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2010 Ophir Awards Race: Moshe Ivgy’s ‘And on the Third Day’ is the Leader of the Pack

Hands down, Ivgy’s And on the Third Day is the best Israeli film of 2010. With several connecting stories of men being cruel towards women (physically, sexually, and psychologically), with a concluding apocalypse, this is a Magnolia-type picture minus the frogs.

After dishing out on some of the possible contenders, here’s my second entry on the race for this year’s Ophir Awards. Here’s an overview of some more films up for awards:

Dani Menkin’s Je t’aime I Love you Terminal
Working with a Before Sunrise/Sunset-like template, this is a tale of two young strangers “forced” to spend a short time with one another. Danny Niv (AKA “Mooki”) is a well known Israeli rapper, who moonlights as an actor (he had a small part in the 2002’s
Broken Wings) and despite his good turn here, he is juxtaposed to a female character that is closer to Sally Hawkins’s character in Leigh’s Happy-Go-Lucky than Julie Delpy in Linklater’s classic, thus makes this fall into a mouldy sitcom territory. Menkin is best known for his doc
film 39 Pounds of Love, but this attempt into the fiction film realm (see trailer) won’t gain any traction among voters.

Eran Riklis’ The Mission of the Human Resources Man
Eran Riklis (Lemon Tree) has been making films since the 80’s and while his previous pair were critically acclaimed on the international circuit, only The Syrian Bride garnered any kind of local success. His latest film, an adaptation of a book by the same name by A.B. Yehoshua, appears to be a winner. It tells the story of a human resources man in a bakery in Jerusalem who goes out on a journey to Romania to bring the dead body of a Romanian woman who worked in the bakery and died in a suicide attack to her family. Eran Riklis is often referred to as “The Professional”, as his movies are mostly tight and the narrative flows easily, and this is also the case with his new film. It’s an impressive production, a road movie, meticulously shot and beautifully acted by Mark Ivanir as the main lead, with wonderful supporting performances from Gila Almagor (often referred to as “The first lady of Israeli cinema”, playing the Bakery’s manager), Gury Alfi as a reporter, and Rosina Kambus as the Israeli consulate in Romania. But just like in the case of “Revolution 101”, this film seems to be an engaging crowd pleaser that misses an opportunity to provide an afterthought. Expect multiple nominations, but very few (if any) wins. (A photo from the movie:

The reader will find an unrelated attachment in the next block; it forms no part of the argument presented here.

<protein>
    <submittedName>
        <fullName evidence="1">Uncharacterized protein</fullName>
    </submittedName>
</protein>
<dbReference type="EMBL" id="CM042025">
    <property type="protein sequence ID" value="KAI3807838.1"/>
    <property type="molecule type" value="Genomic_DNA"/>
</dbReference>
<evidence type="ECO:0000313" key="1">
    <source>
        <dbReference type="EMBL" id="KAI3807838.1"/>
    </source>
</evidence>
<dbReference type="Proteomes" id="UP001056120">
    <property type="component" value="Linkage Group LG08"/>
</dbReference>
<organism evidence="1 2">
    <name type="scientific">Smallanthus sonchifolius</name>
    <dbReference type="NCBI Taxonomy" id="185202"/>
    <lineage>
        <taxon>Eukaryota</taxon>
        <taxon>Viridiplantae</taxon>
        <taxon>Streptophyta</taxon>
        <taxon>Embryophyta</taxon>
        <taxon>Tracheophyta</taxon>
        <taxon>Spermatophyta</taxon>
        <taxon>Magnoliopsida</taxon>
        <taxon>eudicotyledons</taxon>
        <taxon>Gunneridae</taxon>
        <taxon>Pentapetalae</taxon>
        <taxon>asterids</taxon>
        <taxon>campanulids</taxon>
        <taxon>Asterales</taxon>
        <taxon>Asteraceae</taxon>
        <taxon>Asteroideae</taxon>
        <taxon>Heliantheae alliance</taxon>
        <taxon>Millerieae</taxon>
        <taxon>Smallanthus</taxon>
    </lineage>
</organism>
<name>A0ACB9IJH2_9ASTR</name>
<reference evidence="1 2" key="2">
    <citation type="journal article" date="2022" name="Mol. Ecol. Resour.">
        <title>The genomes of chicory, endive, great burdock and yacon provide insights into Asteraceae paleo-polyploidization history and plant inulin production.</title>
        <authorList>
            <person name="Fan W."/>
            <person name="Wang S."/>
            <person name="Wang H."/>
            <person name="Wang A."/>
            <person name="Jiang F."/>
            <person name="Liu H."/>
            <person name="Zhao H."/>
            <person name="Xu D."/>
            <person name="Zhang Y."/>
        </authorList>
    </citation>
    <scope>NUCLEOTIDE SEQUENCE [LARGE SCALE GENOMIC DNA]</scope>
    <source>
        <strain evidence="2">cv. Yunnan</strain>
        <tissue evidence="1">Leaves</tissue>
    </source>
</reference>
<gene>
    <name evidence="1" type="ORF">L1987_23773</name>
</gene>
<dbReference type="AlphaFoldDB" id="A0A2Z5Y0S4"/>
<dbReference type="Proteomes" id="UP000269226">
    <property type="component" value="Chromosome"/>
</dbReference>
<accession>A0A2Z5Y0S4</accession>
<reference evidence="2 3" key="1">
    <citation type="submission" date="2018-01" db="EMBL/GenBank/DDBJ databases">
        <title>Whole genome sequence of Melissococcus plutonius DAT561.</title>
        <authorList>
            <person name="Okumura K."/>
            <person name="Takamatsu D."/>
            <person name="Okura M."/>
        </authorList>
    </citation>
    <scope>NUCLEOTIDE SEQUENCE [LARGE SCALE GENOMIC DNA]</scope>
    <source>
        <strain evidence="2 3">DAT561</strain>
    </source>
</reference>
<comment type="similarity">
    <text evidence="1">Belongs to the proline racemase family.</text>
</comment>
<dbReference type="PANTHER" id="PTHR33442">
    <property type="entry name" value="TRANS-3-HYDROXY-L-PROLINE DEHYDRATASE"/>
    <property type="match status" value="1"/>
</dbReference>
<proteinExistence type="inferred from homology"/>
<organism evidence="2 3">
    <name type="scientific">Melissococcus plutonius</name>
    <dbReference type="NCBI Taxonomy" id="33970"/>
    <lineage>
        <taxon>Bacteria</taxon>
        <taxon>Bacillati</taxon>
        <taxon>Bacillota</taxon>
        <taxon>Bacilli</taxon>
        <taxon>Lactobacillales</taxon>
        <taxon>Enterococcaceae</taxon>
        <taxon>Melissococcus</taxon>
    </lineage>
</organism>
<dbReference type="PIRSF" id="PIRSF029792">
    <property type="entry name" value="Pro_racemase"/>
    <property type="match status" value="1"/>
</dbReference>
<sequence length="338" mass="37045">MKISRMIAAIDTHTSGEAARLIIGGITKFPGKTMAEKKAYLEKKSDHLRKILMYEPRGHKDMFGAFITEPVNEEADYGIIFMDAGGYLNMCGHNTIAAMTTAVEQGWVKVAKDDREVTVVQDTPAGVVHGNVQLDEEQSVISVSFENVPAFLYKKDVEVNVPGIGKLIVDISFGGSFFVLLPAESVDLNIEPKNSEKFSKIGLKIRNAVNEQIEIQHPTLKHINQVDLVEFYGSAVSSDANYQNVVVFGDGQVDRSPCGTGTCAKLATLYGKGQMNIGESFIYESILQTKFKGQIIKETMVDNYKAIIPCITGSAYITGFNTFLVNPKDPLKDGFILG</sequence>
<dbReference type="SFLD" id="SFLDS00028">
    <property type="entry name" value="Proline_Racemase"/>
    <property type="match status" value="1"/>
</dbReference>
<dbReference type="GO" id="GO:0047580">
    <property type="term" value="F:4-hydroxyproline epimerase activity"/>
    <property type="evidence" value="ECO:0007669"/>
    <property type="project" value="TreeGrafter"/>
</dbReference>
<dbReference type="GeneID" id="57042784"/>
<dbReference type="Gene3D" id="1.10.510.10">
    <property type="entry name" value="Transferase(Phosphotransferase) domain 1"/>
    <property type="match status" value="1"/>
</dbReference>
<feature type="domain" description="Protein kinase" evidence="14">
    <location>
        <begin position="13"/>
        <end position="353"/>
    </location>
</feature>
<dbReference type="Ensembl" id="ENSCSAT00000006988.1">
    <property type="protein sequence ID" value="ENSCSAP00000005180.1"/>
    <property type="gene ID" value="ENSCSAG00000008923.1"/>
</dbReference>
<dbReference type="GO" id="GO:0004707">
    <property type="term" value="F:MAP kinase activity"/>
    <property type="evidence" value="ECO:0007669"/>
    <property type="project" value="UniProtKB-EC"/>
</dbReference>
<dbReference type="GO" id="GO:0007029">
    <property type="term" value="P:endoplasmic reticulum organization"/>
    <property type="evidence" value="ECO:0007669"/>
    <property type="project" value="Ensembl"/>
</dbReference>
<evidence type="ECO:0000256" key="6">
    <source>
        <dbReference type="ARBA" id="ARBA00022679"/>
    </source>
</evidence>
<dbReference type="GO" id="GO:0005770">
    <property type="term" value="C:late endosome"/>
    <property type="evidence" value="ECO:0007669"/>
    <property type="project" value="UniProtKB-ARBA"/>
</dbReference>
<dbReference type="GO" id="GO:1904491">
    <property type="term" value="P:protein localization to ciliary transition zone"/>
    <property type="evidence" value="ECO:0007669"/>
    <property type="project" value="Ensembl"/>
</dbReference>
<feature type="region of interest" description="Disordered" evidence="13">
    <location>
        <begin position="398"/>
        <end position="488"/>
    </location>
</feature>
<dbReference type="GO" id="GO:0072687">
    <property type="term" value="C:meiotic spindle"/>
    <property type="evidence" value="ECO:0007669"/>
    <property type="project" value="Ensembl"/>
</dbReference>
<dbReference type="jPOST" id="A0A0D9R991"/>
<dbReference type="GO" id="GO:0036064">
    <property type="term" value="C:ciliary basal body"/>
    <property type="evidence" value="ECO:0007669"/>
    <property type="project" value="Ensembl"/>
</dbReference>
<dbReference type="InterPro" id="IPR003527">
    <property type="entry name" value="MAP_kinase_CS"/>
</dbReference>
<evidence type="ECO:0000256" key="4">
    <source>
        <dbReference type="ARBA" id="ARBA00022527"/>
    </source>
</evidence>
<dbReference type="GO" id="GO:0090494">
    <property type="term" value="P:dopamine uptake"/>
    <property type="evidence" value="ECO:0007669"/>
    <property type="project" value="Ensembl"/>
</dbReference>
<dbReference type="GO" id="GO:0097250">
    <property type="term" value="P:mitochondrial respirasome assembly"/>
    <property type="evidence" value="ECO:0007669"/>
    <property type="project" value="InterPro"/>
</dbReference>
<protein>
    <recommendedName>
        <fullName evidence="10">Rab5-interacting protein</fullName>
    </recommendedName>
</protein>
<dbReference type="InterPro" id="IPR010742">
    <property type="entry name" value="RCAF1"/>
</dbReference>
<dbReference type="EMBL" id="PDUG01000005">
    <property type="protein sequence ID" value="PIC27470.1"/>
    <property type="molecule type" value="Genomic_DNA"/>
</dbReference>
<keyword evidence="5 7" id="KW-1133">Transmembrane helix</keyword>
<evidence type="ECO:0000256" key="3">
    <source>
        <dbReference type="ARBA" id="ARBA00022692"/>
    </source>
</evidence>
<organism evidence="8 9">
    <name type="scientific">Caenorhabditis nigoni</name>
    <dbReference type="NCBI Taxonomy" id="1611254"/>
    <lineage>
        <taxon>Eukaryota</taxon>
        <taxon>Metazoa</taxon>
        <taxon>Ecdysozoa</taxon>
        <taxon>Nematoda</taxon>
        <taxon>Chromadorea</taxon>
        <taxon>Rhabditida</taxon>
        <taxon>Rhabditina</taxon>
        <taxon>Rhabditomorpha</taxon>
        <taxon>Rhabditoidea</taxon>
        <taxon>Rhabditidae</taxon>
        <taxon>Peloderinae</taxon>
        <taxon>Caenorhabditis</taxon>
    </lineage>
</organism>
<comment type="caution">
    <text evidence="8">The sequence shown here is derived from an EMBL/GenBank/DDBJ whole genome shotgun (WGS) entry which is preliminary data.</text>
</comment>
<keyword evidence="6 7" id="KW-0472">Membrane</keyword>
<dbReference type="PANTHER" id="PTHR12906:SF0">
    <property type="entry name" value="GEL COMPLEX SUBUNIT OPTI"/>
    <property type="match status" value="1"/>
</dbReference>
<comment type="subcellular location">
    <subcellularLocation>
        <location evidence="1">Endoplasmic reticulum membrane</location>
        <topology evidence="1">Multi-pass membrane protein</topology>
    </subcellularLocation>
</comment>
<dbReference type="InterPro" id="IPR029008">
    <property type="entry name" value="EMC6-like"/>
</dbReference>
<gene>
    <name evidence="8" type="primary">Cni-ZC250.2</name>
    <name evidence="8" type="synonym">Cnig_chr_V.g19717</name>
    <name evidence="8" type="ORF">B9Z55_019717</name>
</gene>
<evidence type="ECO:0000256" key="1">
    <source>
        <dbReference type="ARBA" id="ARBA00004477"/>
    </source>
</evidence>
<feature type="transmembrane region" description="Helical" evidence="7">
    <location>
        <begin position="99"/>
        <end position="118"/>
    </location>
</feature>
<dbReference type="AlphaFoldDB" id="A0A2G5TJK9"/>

Avi Nesher’s Once I Was So far, this is the front runner for this year’s awards. Avi Nesher’s two previous films (“Turn Left at the end of the World” and “The Secrets”) were a pair of local box office hits, but were panned by critics and were overlooked by Academy members. Unlike those two, Nesher’s latest appears to be receiving a warm response due in part to the narrative which explores adolescence in Haifa in 1968. A fourteen year-old boy gets acquainted with an older man (Adir Miller), a holocaust survivor, who makes a living as a match maker (and also in illegal card games at night). The match maker becomes a mentor to the teen, who also learns his first lessons in love. It is a tender work of art, beautifully directed and acted, with the help of wonderful music by Philippe Sarde, who also wrote music for Roman Polanski’s “Tess”. It’ll be difficult for anyone else to grab the Best Actor award from Miller, who moonlights as stand-up comedian and who in Nesher’s previous film, tried his luck in a small dramatic part.

Moshe Ivgy’s And on the Third Day
Hands down, Ivgy’s And on the Third Day is the best Israeli film of 2010. With several connecting stories of men being cruel towards women (physically, sexually, and psychologically), with a concluding apocalypse, this is a Magnolia-type picture minus the frogs. Ivgy is an extraordinary actor, who appeared in numerous films and won numerous awards in the course of his three decade career – (he’s also the proud father of Dana Ivgy) makes his directorial debut with the multiple character portrait.
This is a beautifully shot, well-edited debut and demonstrates the filmmaker’s amazing control over a few threads of story lines: There’s a female reporter who investigates a rabbi, who is suspected of not paying taxes. There’s also an investigation of a businessman turning to politics. Both men terrorize the reporter, in an attempt to stop the stories from being published. Her boss (a man, obviously) doesn’t give her the support she needs. Another story line deals with the adventures of a young and innocent girl from the south, who comes to big city Tel Aviv, and in the course of the movie will learn a few painful lessons about machos. A third story line tells of a call girl who takes care of her sick mother while she sells her body to particularly perverse customers (One of the most amazing scenes in the film is a re-creation of a scene from Nagisa Oshima’s “Empire of the senses”). There’s another story of a male dance studio manager who’s constantly testing fresh-meat female dancing girls, and may also be the father of the call girl. And there’s the story of the regular married couple, in which the husband doesn’t seem to give his wife a single moment of tenderness and kindness. Ivgy himself plays the part John C. Reilly had in “Magnolia”. It sometimes takes an actor’s actor to direct premium performances – and all actors do great jobs here, especially Hilla Feldman in a brave performance as the call girl. Feldman will surely be nominated, and the film is bound to be nominated in many other categories. (a picture from the movie:

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